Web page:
Okay. Absolutely. All right. Thank you again to Rob for joining me today. I. I apologize about the audio on my end there. If you guys stuck that out I really appreciate it. I did not realize that there was that echo in my mic and in my sound until after we were all done recording and I started editing this and unfortunately there was just nothing I could do to get that echo outta my end.
But Rob was obviously very loud and clear. So that's good. And that's really. What matters is being able to hear Rob's story and everything like that. Again, I apologize but I would like to thank the partners of the podcast, hard Side Hydration, stone Glacier Go Hunt, and of course, 2% for conservation.
And if you're interested in learning more, about 2% for conservation, you can visit their website. Fish and wildlife.org. And over there you're gonna see all the certified brands that have committed to [00:41:00] conservation that you should support when you shop. I also encourage you guys to give 2% a follow on social media where it's gonna be only positive conservation driven content landing in your feed.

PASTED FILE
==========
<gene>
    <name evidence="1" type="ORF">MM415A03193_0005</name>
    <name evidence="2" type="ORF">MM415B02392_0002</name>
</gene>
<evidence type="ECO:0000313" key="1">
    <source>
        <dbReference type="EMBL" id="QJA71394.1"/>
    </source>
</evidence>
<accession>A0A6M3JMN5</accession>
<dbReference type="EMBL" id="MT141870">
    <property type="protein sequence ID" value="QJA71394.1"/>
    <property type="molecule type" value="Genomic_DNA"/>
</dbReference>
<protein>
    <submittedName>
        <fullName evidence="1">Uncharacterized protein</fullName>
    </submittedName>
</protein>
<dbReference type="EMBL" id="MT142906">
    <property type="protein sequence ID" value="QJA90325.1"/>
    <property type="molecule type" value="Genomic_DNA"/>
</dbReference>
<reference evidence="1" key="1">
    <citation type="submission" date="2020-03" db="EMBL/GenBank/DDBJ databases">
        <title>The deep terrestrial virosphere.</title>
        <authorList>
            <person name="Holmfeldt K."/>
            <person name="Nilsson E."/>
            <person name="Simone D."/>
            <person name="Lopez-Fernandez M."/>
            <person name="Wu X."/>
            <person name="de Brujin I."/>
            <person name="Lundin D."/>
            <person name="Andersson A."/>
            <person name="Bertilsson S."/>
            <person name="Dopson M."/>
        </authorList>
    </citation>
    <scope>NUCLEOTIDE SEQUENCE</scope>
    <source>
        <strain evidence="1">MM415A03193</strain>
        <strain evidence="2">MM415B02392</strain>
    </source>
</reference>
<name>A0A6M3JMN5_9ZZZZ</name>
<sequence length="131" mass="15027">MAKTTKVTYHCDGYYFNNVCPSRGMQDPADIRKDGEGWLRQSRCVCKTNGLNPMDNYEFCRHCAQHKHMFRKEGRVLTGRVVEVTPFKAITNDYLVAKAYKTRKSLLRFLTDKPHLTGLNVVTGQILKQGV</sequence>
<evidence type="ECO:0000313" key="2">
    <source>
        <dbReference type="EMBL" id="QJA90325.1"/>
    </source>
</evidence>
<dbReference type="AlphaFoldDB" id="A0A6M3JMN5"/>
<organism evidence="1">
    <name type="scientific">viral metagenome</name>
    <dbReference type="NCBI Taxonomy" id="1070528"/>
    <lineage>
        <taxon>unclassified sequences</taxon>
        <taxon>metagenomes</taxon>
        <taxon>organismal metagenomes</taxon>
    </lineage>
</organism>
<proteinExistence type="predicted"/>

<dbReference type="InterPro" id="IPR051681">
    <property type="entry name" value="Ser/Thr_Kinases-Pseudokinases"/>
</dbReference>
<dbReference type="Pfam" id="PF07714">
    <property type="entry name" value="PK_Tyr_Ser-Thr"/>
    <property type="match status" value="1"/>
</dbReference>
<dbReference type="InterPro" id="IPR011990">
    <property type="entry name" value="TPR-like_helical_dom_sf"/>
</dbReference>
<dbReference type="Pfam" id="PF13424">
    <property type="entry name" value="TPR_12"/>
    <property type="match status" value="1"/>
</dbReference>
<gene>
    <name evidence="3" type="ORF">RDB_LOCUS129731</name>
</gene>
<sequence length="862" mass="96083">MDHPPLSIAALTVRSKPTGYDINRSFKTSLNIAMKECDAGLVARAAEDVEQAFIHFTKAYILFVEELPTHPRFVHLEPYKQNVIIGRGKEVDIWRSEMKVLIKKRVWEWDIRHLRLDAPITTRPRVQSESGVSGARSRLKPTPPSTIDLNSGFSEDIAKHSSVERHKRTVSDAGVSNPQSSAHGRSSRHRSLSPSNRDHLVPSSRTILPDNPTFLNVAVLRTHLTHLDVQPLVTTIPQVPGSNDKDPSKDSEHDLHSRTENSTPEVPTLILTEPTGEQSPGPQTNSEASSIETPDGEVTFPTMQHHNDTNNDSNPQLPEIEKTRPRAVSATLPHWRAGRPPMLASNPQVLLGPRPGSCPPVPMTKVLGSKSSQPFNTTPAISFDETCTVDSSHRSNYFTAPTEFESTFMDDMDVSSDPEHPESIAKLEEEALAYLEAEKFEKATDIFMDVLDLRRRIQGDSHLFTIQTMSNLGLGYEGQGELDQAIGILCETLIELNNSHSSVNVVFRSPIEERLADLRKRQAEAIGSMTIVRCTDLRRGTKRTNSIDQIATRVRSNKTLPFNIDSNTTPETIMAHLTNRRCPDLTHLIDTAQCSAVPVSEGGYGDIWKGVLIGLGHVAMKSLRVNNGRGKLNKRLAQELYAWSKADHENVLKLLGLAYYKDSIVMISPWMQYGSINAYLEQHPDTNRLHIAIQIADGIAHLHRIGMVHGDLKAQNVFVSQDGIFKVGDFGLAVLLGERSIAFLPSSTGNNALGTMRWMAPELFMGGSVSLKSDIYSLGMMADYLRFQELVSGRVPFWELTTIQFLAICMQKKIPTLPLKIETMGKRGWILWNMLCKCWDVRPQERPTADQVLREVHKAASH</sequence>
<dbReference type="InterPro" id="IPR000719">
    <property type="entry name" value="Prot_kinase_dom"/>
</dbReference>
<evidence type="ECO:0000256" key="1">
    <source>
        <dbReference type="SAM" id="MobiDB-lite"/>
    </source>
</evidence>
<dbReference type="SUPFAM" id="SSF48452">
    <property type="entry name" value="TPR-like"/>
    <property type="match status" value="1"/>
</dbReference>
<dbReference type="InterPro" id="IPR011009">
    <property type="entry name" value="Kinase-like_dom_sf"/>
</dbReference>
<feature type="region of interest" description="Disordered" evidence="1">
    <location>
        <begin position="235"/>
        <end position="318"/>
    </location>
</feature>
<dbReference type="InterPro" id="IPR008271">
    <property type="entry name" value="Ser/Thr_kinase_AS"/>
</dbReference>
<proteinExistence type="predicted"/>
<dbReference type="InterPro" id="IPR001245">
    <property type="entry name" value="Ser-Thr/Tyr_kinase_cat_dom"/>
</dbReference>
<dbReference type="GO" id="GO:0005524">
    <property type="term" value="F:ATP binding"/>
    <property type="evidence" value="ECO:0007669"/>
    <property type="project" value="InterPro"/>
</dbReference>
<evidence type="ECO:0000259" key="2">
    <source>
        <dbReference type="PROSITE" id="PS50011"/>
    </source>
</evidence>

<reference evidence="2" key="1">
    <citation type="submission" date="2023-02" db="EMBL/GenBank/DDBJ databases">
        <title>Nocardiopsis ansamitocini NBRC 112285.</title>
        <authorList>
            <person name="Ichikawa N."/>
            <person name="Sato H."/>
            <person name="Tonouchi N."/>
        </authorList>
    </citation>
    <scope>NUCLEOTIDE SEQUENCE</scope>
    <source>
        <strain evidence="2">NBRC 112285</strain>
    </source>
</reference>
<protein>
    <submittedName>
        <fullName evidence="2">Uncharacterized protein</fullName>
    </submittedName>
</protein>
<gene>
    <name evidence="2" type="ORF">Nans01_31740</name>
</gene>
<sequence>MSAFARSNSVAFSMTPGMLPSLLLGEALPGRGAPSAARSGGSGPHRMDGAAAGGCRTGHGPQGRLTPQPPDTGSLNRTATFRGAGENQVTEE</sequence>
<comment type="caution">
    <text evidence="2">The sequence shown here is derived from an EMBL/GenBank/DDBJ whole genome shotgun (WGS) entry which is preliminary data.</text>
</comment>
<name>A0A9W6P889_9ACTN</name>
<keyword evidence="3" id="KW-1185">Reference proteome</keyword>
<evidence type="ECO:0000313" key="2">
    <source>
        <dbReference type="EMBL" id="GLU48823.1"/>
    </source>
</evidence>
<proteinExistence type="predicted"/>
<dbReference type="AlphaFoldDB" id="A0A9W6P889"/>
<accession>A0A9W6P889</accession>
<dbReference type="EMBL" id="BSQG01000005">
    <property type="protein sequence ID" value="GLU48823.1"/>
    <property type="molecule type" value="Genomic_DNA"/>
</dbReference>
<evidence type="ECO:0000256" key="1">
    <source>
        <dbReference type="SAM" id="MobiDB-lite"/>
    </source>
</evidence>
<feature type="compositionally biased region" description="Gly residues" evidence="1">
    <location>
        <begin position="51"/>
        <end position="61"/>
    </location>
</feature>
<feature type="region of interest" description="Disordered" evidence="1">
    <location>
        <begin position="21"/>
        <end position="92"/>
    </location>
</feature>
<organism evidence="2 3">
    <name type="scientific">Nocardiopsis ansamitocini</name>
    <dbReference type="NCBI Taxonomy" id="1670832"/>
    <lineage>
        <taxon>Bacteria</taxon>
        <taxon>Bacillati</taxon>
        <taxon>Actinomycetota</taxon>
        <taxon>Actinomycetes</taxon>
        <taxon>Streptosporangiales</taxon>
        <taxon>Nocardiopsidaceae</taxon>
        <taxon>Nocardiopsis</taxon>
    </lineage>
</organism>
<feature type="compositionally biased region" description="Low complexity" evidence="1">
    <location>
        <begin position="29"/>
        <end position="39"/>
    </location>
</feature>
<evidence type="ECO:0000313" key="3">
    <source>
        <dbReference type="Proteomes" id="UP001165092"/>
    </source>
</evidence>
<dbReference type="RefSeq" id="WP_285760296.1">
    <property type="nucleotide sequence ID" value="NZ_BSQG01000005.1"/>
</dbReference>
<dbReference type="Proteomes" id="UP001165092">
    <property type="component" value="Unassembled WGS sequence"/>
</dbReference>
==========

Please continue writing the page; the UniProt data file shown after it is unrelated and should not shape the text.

So again, if you'd like to learn more about 2% for con conservation, you can look for them online, on social media firstname.lastname@example.org. Thanks for joining me this week everyone. Hope you enjoyed the episode. Again, I sincerely apologize about the Echo, we audio on my end. I promise to do better next week.
So until next week, stay safe out there and remember that conservation starts with you.